Devs are most likely to participate in Startups as early employees since they need to be there to develop the product. They often get hired by "business people" who have learned how to pitch, handle financial projection and build Powerpoint presentations. The world goes like this and it's often good to keep expertise separated. But, how many times did you think you had a great idea for a new product that could change the game? And how many times did you thought you couldn't raise enough to push it through to market without living on pasta for a few months?
In this short article I will share my personal story, one of a guy who managed to raise some funds to get through early stages while being a dev.
I will structure my experience into four steps: ideation, communication, development.
I do not think this is applicable to everybody, I do not think I own the truth and that you should also act the way I did. I am sharing a method that worked for me on several occasions and that I think provides a good basis framework. I also work mostly on B2B products, which are imo easier to sell to market.
Most of us who have a tie with high tech projects will be confronted with new and bright (or dumb) ideas everyday that raised capital and that develop products and companies. For some of you bright ideas will also pop-up in your head. That's great, first step cleared... Wrong.
Having an idea (dumb or good) is just the start. You need to refine and sharpen it, include some market insights and find a potential niche in which you could apply it. Then you have an idea that you can work with.
When I started to dream about entrepreneurship and market changing products, I would often have what seemed to be unique and bright ideas. What will I do? I would shut up about it and bury it in my mind by fear of people stealing it from me. Let me tell you something straight away that you have to avoid at all costs: Do not keep your ideas for yourself!
Keeping something just for you brings too many risks in your startup career. As soon as you have an idea, talk about it, share it and do so with your brightest friends. They might laugh, they might steal it, they will also criticize and be skeptical. But at least you will have some initial feedback, example of companies doing the same, thoughts on challenges, clients etc...
A great idea is an idea that survived the fire of criticism. You need to get out of your head and share. Once you think you have enough insights and refined sufficiently, you can go ahead with the next phase.
Great now you have your idea, it is time to dev this product and get it to market ASAP... Wrong again (in my humble opinion).
Now it is time to build market traction and early interest. Yes even before you have a product.
Two times in a few months have I experienced this successfully: if your idea has a chance to get any money at all, it will get it before you even have a product. You need to get out there with your idea that just survived your friends and colleagues and get it out to market. Talk to a few companies or individual you think will be in your target market, and do it fast. If you have an idea that they will pay for, they will ask you how much it costs and how they can have it, if not, you might want to reconsider.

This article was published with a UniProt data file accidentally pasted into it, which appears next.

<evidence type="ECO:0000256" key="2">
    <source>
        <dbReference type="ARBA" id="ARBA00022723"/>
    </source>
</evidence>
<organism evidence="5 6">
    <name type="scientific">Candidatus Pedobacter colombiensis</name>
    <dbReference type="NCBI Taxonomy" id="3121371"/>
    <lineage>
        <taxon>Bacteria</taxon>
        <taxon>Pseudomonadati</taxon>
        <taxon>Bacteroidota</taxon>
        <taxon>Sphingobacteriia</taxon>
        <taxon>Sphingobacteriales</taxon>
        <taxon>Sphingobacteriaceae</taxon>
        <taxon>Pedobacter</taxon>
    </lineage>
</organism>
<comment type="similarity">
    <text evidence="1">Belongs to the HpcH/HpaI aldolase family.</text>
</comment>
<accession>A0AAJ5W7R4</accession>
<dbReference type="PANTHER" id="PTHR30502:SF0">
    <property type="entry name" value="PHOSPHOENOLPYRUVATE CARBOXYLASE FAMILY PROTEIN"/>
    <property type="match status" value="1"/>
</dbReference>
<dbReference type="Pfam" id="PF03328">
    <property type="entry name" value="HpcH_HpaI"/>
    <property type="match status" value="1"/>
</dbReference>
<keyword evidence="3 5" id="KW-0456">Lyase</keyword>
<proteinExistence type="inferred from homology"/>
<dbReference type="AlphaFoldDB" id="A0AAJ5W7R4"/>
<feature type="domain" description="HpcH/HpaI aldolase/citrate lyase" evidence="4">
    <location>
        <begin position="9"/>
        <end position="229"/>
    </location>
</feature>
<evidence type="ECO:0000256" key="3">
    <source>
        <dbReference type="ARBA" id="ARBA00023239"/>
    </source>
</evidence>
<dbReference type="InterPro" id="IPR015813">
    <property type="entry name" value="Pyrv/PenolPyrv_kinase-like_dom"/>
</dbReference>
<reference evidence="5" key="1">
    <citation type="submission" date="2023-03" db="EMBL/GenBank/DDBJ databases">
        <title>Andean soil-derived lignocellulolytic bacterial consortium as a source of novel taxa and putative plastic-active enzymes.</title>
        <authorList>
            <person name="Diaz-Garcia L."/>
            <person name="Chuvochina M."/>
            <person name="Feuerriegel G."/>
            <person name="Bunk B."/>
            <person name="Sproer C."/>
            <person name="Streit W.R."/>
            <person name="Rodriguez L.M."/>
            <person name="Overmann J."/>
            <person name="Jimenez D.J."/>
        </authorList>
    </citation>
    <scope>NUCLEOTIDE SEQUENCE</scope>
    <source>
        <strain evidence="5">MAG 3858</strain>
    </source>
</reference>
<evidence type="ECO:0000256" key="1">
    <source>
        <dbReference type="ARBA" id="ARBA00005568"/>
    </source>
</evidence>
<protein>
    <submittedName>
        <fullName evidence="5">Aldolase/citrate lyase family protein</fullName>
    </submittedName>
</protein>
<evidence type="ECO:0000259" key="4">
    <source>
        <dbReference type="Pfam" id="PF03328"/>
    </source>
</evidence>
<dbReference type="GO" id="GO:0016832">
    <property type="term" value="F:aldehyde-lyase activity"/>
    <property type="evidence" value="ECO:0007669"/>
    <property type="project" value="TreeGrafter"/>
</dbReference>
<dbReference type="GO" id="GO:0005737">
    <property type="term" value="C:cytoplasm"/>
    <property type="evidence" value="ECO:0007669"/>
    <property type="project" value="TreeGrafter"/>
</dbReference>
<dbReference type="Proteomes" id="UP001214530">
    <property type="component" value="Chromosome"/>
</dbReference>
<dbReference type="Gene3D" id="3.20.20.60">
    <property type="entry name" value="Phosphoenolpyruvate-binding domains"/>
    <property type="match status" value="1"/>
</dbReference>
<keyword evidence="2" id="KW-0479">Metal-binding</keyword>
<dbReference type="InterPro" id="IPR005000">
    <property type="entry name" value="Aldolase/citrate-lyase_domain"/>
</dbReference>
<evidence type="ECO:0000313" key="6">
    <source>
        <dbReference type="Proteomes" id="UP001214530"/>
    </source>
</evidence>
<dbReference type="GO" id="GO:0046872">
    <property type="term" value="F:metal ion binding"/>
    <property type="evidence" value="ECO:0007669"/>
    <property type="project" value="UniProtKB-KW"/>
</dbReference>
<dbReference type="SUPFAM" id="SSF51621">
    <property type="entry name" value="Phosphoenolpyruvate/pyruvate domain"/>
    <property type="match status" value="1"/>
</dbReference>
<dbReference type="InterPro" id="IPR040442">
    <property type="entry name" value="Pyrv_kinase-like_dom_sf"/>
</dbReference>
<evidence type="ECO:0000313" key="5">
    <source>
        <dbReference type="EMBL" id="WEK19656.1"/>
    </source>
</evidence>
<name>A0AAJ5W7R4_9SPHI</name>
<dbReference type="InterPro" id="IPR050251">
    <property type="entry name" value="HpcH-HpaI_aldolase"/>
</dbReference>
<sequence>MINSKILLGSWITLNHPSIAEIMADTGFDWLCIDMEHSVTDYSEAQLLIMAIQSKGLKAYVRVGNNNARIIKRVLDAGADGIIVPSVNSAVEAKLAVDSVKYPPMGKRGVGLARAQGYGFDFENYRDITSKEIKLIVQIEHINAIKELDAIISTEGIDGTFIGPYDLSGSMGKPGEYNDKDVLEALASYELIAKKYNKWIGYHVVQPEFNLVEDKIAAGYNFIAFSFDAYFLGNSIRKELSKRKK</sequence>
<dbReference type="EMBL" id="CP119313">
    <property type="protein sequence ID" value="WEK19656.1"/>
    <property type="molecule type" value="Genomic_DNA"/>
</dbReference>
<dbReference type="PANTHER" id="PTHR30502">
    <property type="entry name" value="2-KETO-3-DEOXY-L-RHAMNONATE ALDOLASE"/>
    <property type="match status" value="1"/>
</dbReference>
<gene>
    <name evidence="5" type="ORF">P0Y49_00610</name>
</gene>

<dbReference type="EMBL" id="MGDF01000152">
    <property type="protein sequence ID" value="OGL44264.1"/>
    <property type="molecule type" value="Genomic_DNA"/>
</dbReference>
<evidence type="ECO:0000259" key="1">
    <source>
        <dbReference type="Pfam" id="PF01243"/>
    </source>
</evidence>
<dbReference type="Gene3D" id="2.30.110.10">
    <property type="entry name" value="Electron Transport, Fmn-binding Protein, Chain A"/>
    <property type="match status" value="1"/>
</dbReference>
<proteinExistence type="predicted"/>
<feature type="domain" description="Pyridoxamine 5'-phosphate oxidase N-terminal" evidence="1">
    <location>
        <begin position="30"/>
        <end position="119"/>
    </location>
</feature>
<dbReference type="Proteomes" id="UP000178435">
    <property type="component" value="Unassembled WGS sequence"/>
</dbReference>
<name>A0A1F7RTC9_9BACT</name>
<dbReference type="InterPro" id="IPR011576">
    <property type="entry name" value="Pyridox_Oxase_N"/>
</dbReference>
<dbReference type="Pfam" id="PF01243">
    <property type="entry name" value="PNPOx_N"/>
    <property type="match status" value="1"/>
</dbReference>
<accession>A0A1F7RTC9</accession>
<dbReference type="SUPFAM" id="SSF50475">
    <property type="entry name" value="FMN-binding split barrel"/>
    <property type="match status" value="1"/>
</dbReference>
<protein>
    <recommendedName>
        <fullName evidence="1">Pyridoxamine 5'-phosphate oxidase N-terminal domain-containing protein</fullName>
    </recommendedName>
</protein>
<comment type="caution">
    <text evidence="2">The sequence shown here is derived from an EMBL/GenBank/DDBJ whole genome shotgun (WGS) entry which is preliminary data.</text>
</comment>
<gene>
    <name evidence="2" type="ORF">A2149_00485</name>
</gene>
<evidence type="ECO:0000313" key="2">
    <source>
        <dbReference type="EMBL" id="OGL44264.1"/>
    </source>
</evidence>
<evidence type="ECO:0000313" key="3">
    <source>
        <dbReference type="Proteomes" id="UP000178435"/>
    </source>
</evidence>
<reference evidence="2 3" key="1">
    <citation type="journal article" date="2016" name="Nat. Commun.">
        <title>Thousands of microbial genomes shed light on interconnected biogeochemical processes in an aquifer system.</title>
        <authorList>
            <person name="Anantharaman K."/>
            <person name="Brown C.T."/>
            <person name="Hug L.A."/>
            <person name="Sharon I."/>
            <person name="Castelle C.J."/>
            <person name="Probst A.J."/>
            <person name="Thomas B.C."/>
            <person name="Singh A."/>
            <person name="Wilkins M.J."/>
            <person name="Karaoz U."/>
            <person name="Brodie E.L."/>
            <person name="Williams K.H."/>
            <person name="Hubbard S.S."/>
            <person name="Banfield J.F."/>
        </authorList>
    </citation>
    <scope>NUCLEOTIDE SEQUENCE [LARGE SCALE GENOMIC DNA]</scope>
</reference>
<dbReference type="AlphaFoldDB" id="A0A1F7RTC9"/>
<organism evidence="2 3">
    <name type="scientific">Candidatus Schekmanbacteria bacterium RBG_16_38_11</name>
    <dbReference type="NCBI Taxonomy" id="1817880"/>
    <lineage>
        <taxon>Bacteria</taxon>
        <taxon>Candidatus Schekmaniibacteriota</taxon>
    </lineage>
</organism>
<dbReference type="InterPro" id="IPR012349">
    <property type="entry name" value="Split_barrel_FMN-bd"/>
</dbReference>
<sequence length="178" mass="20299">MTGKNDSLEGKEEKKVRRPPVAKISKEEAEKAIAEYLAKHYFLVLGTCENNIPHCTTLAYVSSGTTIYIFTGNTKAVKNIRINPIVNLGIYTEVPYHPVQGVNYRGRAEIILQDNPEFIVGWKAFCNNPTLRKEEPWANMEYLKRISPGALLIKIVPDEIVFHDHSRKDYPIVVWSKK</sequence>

Anyway, you now have a couple of potential clients. In a B2B setting this is great, because they have large resources. After the first approach and when I got their interest, I would issue them a proposal to partner in developing the product they want so much. This is where the communication is most important. You need to build trust and build long lasting relationships with those potential clients. They will be your everything for a few months (pay your bills, give feedback and basically make or break your company). So be transparent, trustworthy and passionate.
That's a best case scenario and of course you will have many rejections and people not interested.
If one partner is not enough for you to build a product, wait and propose to more than one partner. You will lose shares in the process but don't be greedy. Having one third of a cake is better than 100% of a dream.
Assuming you successfully managed to raise some seed and onboarded great partners with you, you can now start product development.
You have people and resources behind you and an idea that survived your closest and most ardent critics but most important, you have now courage because you toughen your idea and skin from the criticism, failures and setbacks during the first two phases.
It's time for you now to start your company and probably fail, but you at least went further than 99% of people that stay with their ideas in their heads and never experiment, living on and for ideas of others while you went out there trying to influence the world. Bravo!
To sum up my method: toughen your ideas, communicate with your target market, and start development. Do not rush on step three because you are a dev and you can do it.
Feel free to discuss my ideas in the comment section, feedback is key to many things in life and my writing could definitely use some.